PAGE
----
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I am working on a Java project that is split up into a web project and a back-end project. The web talks to the back-end via web service calls.

There is one class in the web project that makes all of the web service calls and I would like to add testing around this class. I want to do unit testing, and not functional testing, so I do not want to have to have the web service actually running to run the tests. If this class were simply passing the calls through to the back-end, I might be willing to overlook testing it, however there is caching happening at this point, so I want to test that it is working correctly.

When the web service is generated jax-ws wsgen it creates an interface that the front end uses. I have used this generated interface in order to create a fake object for testing. This works pretty well, but there are issues with this approach.

I am currently the only one on my team that is doing unit testing, and so am the only one maintaining the test code. I would like to be able to have the test code be built when the rest of the code is built, but if someone else introduces a new method into one of the web service classes, then the interface will have the new method on it, and my fake object will not implement it, and will therefor be broken.

The web and the back end code projects are not dependent on one another, and I do not want to introduce a dependency between them. So, introducing an interface on top of the web service endpoint does not seem plausible since if I put it in the back-end, my web code needs to reference it, and if I put it in the front-end, my back-end code needs to reference it. I also cannot extend the endpoint since this will also introduce a dependency between the projects.

I am unfamiliar with how web services work, and how the classes are generated for the web project to be able to refer to them. So, I do not know how to create an interface in the back end that will be available for me to use in the web project.

So, my question is, how would I get the interface available to my front-end project without introducing a project dependency (in Eclipse build path)? Or, is there another, better way to fake out the back-end web service that I am calling?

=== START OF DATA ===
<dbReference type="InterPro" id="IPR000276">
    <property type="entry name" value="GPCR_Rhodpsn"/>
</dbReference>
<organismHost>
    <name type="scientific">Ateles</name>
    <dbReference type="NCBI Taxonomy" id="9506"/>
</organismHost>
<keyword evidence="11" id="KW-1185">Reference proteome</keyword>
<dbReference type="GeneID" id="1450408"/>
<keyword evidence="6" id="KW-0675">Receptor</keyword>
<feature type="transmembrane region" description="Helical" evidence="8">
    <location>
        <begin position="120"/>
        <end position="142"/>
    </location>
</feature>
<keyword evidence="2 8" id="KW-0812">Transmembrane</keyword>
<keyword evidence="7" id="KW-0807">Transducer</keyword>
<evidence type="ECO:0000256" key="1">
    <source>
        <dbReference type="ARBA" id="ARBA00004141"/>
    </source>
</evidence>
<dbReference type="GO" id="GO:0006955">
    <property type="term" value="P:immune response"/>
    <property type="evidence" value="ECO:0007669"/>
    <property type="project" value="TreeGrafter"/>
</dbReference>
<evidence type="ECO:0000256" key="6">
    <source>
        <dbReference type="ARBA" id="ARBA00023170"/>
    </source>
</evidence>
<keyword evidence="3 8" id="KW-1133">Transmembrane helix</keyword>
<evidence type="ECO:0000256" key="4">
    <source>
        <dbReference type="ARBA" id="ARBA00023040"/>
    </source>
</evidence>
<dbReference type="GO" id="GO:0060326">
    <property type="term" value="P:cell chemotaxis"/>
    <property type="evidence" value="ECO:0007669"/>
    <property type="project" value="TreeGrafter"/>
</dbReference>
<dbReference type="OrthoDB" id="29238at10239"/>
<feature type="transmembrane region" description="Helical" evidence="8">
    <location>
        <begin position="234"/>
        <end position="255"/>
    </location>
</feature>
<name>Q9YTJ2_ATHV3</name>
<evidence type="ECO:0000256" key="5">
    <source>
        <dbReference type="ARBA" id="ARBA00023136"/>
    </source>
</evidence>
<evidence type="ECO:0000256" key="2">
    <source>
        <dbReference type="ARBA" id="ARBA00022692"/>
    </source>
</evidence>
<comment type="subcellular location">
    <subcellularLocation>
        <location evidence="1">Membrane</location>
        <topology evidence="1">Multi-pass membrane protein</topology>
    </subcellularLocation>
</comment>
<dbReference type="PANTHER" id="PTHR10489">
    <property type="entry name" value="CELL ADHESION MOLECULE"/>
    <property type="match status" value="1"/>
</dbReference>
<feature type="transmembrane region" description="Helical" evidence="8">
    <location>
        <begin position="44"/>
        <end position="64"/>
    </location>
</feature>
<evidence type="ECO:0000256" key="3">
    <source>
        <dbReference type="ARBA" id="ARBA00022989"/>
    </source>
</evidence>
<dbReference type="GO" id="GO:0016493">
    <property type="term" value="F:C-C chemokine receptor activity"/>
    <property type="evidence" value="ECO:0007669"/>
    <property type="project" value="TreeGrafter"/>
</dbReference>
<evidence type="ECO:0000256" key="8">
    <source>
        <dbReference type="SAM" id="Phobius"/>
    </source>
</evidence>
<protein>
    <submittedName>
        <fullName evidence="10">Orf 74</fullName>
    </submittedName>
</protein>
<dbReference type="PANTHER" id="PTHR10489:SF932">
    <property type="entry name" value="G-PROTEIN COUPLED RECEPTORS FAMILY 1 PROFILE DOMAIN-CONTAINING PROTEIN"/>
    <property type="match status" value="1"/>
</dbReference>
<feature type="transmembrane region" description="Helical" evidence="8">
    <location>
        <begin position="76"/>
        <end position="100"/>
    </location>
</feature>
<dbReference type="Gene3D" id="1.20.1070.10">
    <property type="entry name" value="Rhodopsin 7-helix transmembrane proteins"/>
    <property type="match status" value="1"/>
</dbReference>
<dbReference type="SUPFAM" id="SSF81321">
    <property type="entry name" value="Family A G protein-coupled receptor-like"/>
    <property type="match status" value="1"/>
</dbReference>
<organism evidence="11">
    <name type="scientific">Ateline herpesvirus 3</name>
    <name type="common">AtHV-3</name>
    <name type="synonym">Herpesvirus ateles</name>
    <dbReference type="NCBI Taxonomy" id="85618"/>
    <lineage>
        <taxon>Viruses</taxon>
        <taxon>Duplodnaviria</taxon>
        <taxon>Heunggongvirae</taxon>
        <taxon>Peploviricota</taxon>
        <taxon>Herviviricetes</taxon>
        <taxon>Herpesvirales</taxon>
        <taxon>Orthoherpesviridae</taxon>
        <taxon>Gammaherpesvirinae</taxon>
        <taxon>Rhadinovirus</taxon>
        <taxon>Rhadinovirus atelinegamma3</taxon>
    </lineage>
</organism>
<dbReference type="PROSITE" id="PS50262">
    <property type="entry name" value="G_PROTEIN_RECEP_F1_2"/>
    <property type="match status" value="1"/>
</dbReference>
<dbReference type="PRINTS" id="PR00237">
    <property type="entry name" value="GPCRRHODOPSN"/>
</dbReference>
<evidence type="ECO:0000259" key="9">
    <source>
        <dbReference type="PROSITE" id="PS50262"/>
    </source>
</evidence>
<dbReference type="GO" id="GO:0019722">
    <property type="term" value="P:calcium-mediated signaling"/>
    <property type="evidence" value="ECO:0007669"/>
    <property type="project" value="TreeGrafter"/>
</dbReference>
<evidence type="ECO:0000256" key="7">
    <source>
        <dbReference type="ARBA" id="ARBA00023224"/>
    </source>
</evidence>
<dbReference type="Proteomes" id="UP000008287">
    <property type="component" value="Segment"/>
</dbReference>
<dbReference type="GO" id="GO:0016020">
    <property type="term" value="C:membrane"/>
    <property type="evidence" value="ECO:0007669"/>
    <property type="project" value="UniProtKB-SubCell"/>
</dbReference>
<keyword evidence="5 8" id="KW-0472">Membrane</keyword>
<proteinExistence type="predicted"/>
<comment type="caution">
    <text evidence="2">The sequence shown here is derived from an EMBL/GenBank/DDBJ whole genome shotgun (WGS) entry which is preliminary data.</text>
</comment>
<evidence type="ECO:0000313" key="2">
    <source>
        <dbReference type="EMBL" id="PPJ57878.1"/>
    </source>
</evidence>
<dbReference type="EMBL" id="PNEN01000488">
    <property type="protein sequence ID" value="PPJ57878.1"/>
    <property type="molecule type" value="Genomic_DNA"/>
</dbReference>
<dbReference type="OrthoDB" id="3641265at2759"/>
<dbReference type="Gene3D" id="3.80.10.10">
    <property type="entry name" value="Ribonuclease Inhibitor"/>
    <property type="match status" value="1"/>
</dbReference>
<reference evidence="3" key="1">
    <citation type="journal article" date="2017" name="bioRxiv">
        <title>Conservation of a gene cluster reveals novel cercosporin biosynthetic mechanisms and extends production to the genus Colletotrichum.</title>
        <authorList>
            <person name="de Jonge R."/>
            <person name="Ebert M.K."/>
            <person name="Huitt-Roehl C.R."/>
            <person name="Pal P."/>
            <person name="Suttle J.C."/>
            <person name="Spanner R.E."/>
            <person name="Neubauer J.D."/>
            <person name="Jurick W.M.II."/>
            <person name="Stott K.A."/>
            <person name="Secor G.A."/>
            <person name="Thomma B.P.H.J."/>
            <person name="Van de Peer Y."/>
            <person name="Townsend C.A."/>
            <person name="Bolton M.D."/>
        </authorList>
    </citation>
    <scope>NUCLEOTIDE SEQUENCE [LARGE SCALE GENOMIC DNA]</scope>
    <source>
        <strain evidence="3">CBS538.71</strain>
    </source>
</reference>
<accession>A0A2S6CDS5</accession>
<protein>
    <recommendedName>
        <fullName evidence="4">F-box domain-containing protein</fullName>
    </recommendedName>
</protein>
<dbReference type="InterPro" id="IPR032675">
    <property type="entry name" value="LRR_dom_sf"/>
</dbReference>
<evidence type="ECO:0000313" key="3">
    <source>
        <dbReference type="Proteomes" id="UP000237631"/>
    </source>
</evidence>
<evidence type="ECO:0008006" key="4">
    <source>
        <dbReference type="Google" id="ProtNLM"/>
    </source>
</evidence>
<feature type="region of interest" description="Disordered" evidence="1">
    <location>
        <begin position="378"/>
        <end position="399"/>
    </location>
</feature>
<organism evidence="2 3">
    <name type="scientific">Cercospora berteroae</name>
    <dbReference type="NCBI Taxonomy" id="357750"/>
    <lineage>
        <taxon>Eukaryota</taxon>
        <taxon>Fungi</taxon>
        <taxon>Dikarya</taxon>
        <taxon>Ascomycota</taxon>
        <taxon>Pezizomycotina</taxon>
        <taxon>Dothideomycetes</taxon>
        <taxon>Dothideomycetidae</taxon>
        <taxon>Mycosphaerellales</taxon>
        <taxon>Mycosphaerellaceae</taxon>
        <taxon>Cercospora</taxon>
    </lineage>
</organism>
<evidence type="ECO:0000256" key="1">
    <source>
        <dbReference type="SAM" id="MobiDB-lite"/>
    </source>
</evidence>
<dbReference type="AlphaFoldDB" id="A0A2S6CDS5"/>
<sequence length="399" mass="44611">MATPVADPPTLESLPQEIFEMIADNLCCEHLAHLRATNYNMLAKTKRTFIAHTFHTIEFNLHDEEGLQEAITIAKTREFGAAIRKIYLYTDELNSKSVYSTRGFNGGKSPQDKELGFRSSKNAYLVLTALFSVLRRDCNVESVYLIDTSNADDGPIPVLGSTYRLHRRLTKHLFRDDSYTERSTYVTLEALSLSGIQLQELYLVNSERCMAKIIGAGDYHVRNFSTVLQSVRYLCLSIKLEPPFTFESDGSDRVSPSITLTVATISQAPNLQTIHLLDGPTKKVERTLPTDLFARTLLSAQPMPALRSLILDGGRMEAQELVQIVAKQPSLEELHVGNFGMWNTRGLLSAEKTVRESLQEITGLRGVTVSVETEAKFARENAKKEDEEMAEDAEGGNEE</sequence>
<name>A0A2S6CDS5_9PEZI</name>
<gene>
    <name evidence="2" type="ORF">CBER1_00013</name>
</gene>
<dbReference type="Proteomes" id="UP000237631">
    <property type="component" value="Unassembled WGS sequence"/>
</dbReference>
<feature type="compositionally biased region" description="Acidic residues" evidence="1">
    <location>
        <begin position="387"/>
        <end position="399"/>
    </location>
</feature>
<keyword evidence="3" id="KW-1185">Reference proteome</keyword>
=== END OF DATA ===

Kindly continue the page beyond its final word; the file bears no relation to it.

share|improve this question
I think you need to look for mock-ups (Mockito, JMockIt) I have not used them too much so I can not give a full answer. – SJuan76 Dec 16 '11 at 19:07
I am not using any libraries for doing my mocking. I have generally been mocking by hand (since it is very simple to do, and gives me more control over my mock or fake objects). Since I am the only developer doing unit testing and trying to get the office to embrace it, I would rather keep things as simple as possible. – Becky reamy Dec 16 '11 at 20:57
I agree with the recommendation of using a Mocking framework. @Beckyreamy - This actually makes life much simpler than hand-mocking. If you have a 20 method interface, but only want to test one method, then you simply implement that one. Plus, this addresses the concern called out in the original post about additions to interfaces. If the interface is extended, mocking frameworks will handle this for you. If you hand-mock, then compile errors are likely (unless you remember to update the hand mocks in the other project). I have used Mockito quite a bit and it has greatly simplified my tests. – EJK Dec 17 '11 at 2:44
Thanks for the feedback. I may have to investigate some of the frameworks – Becky reamy Dec 19 '11 at 14:23
have a look at this framework – Prasanna Talakanti Dec 19 '11 at 15:17

First off, I'd break out the caching code into a testable unit that does not directly depend upon the web service calls.

As for the web services, I find it useful to have both functional tests that exercise the web services and other tests that mock out the web services. The functional tests can help you find edge cases that your mocks may miss.

For instance, I'm using Axis2 and generating stubs from the WSDL. For the mocks, I just implement or extend the generated stubs. In our case the real web service is implemented by an outside organization. Probing their web service through exploratory functional tests has revealed some exceptions that needed to be handled that were not apparent by just examining the generated stubs. I used this information to better mock these edge cases.

share|improve this answer
I would love to go in and pull the caching out into a separate set of classes. This is on my list of improvements to the code, however, since I am rather new to the company, there is some resistance to me going in and making major changes like this. – Becky reamy Dec 20 '11 at 21:11
As for adding functional tests, I would also like to do that. I just have not gotten around to that part yet. As I am introducing the whole automated testing thing to the company, I am trying to take it a little slower so as not to confuse the concept of unit testing with functional testing. – Becky reamy Dec 20 '11 at 21:13
I don't ask permission to make code more testable. It is part of my professional responsibility. – Paul Croarkin Dec 20 '11 at 21:28
Paul, I agree that it is part of my professional responsibility to improve the code that I am working on. This is why I am introducing automated testing to the company. However, part of that responsibility is considering the other developers on the team. They are unfamiliar with testing, and some of the patterns that I want to introduce, so rather than trying to make a lot of big changes, I am trying to incrementally improve the code. – Becky reamy Dec 20 '11 at 21:33

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